Some of those amend­ments seek to re­new pre­vi­ous tax breaks that did not make it onto the Wyden-Hatch list, such as an amend­ment seek­ing to ex­tend the so-called NAS­CAR tax cred­it for sev­en years. It is co­sponsored by Sens. Debbie Stabenow, D-Mich., Richard Burr, R-N.C., Bill Nel­son, D-Fla., and Mark Warner, D-Va.

Oth­er amend­ments seek to elim­in­ate pro­vi­sions that Wyden and Hatch pro­pose for re­new­al, or oth­ers that are on the books — in­clud­ing one dubbed the “Elim­in­ate Crony Cap­it­al­ist En­ergy Tax Cred­its” offered by Sen. Pat Toomey, R-Pa.

Some amend­ments seek to make pre­vi­ously “tem­por­ary” tax breaks per­man­ent. Still oth­ers pro­pose to at­tach un­re­lated items to the ex­tenders bill, such as one offered by Sen. Maria Can­t­well, D-Wash., that would provide dis­aster aid to people in her state im­pacted by the re­cent mud slide. Toomey also of­fers an amend­ment to “pro­tect bald eagles from wind tur­bines.”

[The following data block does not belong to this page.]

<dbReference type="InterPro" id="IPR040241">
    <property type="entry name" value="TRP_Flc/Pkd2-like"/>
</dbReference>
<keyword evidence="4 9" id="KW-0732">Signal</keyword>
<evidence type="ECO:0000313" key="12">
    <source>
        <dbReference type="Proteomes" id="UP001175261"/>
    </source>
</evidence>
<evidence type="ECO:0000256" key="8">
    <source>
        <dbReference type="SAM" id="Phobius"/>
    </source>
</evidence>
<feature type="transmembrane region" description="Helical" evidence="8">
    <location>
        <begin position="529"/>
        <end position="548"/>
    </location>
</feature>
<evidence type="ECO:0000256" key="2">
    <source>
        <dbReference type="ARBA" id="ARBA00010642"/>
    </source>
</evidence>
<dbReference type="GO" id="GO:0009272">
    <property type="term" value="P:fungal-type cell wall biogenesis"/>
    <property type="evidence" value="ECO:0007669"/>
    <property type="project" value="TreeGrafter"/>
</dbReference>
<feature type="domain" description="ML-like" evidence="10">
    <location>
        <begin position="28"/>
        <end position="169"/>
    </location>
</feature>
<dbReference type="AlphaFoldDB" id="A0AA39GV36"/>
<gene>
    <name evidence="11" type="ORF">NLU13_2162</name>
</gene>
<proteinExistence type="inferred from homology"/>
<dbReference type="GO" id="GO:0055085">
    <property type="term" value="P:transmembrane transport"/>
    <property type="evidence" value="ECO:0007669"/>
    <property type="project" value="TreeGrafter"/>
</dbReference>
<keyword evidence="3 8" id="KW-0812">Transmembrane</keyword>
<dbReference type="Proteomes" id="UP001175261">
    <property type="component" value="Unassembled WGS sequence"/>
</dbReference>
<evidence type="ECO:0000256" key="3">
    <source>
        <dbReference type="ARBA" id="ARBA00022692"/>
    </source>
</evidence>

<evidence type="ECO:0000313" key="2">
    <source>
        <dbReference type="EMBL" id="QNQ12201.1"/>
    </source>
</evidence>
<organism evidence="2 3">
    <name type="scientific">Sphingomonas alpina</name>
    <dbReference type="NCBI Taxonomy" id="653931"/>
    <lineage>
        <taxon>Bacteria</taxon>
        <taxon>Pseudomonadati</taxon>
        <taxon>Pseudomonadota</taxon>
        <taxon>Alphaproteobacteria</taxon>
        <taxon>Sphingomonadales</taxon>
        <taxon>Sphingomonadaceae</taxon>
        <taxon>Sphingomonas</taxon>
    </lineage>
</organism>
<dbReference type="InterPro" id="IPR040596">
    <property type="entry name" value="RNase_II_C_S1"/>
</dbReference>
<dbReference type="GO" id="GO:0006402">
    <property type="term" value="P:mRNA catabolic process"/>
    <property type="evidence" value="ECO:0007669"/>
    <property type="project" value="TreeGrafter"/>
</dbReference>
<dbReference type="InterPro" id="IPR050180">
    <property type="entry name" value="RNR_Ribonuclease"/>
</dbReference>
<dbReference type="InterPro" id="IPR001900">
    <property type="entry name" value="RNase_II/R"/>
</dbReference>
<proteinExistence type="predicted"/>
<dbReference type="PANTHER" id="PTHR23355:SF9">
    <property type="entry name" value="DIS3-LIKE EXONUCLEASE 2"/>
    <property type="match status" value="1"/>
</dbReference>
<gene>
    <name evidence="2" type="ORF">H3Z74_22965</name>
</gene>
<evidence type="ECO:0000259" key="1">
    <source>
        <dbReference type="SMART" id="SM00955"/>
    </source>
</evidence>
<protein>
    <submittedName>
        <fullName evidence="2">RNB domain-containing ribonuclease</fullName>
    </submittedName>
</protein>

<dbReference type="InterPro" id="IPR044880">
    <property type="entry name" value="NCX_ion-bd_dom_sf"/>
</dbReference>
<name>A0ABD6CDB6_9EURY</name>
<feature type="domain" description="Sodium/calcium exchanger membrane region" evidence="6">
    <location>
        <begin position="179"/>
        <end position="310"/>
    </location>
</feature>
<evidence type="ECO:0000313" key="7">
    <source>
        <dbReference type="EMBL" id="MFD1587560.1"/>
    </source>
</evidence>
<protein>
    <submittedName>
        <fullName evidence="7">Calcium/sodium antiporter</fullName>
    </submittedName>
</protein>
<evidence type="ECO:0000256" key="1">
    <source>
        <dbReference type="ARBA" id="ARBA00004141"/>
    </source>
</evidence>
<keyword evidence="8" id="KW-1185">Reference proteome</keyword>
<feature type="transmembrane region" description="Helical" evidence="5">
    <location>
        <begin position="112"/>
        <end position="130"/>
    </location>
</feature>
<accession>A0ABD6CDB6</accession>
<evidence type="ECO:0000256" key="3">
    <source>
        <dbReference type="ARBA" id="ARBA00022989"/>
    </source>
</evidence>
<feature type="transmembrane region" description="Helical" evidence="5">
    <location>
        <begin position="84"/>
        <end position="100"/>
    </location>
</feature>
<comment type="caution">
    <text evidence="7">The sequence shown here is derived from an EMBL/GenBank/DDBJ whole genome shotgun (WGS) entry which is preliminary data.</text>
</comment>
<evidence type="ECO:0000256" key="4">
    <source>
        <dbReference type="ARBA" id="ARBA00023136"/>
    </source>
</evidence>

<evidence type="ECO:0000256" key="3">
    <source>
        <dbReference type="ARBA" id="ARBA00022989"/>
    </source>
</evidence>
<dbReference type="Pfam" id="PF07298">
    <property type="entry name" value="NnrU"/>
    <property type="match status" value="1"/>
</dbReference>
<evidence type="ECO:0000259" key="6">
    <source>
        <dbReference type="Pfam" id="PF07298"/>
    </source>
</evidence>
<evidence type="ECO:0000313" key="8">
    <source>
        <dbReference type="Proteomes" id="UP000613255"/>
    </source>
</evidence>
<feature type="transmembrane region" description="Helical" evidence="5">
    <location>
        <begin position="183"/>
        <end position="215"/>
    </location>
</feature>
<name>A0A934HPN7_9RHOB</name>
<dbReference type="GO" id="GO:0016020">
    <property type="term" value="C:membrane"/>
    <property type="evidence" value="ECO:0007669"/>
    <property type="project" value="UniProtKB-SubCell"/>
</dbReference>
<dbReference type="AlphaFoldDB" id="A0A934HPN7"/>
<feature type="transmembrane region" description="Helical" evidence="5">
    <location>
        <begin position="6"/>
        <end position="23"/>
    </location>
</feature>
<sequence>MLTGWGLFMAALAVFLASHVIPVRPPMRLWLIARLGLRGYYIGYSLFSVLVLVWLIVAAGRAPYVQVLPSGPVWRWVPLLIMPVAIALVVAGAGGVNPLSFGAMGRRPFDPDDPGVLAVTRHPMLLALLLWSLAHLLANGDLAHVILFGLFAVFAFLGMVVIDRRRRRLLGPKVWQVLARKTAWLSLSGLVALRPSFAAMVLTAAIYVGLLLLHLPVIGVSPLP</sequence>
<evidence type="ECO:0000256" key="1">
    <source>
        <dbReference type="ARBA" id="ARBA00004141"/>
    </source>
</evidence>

The amend­ment activ­ity is evid­ence of the in­tense lob­by­ing and some­times acute spe­cial-in­terest sens­it­iv­it­ies fa­cing law­makers re­gard­ing these breaks.

One left-lean­ing group, Amer­ic­ans for Tax Fair­ness, is­sued a re­port earli­er this week say­ing its re­search shows 1,269 lob­by­ists rep­res­ent­ing 373 com­pan­ies and trade as­so­ci­ations have re­por­ted lob­by­ing on the broad top­ic of “tax ex­tenders.”

The group’s ex­ec­ut­ive dir­ect­or, Frank Clem­ente, praised Wyden for such moves as not in­clud­ing the so-called CFC look-through rule,” which has al­lowed cor­por­a­tions to de­fer oth­er­wise tax­able in­come through use of for­eign en­tit­ies. But he also pre­dicted in a state­ment Wed­nes­day that the Wyden-Hatch pack­age will grow lar­ger and more costly dur­ing Thursday’s markup.

Clem­ente said it is “troub­ling how quickly sen­at­ors ap­pear to be able to work out a deal on tax ex­tenders that are un­paid for and largely be­ne­fit cor­por­a­tions while spend­ing months craft­ing an emer­gency un­em­ploy­ment-be­ne­fits pack­age that is paid for by cut­ting oth­er spend­ing.”